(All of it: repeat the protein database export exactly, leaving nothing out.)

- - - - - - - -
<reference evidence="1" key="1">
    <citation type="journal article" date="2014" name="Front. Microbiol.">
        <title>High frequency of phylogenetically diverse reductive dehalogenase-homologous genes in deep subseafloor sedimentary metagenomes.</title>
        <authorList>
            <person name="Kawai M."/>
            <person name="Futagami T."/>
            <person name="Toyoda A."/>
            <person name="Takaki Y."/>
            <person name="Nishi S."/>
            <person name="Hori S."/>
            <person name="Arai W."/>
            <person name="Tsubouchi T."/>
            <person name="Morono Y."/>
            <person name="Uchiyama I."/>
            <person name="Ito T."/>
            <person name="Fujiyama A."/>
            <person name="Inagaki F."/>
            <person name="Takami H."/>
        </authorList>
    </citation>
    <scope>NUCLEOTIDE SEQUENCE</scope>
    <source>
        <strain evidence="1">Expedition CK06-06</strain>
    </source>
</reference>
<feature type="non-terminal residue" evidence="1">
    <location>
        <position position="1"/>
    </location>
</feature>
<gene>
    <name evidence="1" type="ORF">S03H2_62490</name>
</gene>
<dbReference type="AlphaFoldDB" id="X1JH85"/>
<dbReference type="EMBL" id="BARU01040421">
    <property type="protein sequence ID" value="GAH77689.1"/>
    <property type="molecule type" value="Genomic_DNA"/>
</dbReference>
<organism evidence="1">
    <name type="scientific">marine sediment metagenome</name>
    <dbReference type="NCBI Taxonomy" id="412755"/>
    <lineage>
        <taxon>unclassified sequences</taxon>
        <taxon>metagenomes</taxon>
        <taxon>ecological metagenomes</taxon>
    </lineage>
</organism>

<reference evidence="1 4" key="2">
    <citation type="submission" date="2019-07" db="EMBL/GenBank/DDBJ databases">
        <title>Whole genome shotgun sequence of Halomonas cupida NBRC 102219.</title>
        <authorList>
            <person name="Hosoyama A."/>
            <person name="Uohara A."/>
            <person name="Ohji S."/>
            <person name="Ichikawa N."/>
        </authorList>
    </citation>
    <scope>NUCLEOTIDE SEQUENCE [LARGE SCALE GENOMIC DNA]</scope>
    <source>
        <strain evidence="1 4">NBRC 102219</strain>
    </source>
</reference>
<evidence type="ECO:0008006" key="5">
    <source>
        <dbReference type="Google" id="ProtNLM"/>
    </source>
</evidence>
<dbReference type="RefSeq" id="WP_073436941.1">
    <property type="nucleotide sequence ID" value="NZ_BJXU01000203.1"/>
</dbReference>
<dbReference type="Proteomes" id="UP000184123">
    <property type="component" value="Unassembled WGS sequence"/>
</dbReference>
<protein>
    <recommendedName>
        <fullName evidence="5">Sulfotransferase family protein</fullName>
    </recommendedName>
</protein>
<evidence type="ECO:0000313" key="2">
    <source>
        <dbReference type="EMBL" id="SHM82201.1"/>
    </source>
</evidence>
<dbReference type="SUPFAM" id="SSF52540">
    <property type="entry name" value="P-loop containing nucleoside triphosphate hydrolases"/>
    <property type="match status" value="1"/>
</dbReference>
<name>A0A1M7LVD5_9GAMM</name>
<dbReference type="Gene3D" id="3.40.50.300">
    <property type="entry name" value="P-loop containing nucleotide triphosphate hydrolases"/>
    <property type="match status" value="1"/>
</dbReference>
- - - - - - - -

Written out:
<reference evidence="1" key="1">
    <citation type="journal article" date="2014" name="Front. Microbiol.">
        <title>High frequency of phylogenetically diverse reductive dehalogenase-homologous genes in deep subseafloor sedimentary metagenomes.</title>
        <authorList>
            <person name="Kawai M."/>
            <person name="Futagami T."/>
            <person name="Toyoda A."/>
            <person name="Takaki Y."/>
            <person name="Nishi S."/>
            <person name="Hori S."/>
            <person name="Arai W."/>
            <person name="Tsubouchi T."/>
            <person name="Morono Y."/>
            <person name="Uchiyama I."/>
            <person name="Ito T."/>
            <person name="Fujiyama A."/>
            <person name="Inagaki F."/>
            <person name="Takami H."/>
        </authorList>
    </citation>
    <scope>NUCLEOTIDE SEQUENCE</scope>
    <source>
        <strain evidence="1">Expedition CK06-06</strain>
    </source>
</reference>
<feature type="non-terminal residue" evidence="1">
    <location>
        <position position="1"/>
    </location>
</feature>
<gene>
    <name evidence="1" type="ORF">S03H2_62490</name>
</gene>
<dbReference type="AlphaFoldDB" id="X1JH85"/>
<dbReference type="EMBL" id="BARU01040421">
    <property type="protein sequence ID" value="GAH77689.1"/>
    <property type="molecule type" value="Genomic_DNA"/>
</dbReference>
<organism evidence="1">
    <name type="scientific">marine sediment metagenome</name>
    <dbReference type="NCBI Taxonomy" id="412755"/>
    <lineage>
        <taxon>unclassified sequences</taxon>
        <taxon>metagenomes</taxon>
        <taxon>ecological metagenomes</taxon>
    </lineage>
</organism>

<reference evidence="1 4" key="2">
    <citation type="submission" date="2019-07" db="EMBL/GenBank/DDBJ databases">
        <title>Whole genome shotgun sequence of Halomonas cupida NBRC 102219.</title>
        <authorList>
            <person name="Hosoyama A."/>
            <person name="Uohara A."/>
            <person name="Ohji S."/>
            <person name="Ichikawa N."/>
        </authorList>
    </citation>
    <scope>NUCLEOTIDE SEQUENCE [LARGE SCALE GENOMIC DNA]</scope>
    <source>
        <strain evidence="1 4">NBRC 102219</strain>
    </source>
</reference>
<evidence type="ECO:0008006" key="5">
    <source>
        <dbReference type="Google" id="ProtNLM"/>
    </source>
</evidence>
<dbReference type="RefSeq" id="WP_073436941.1">
    <property type="nucleotide sequence ID" value="NZ_BJXU01000203.1"/>
</dbReference>
<dbReference type="Proteomes" id="UP000184123">
    <property type="component" value="Unassembled WGS sequence"/>
</dbReference>
<protein>
    <recommendedName>
        <fullName evidence="5">Sulfotransferase family protein</fullName>
    </recommendedName>
</protein>
<evidence type="ECO:0000313" key="2">
    <source>
        <dbReference type="EMBL" id="SHM82201.1"/>
    </source>
</evidence>
<dbReference type="SUPFAM" id="SSF52540">
    <property type="entry name" value="P-loop containing nucleoside triphosphate hydrolases"/>
    <property type="match status" value="1"/>
</dbReference>
<name>A0A1M7LVD5_9GAMM</name>
<dbReference type="Gene3D" id="3.40.50.300">
    <property type="entry name" value="P-loop containing nucleotide triphosphate hydrolases"/>
    <property type="match status" value="1"/>
</dbReference>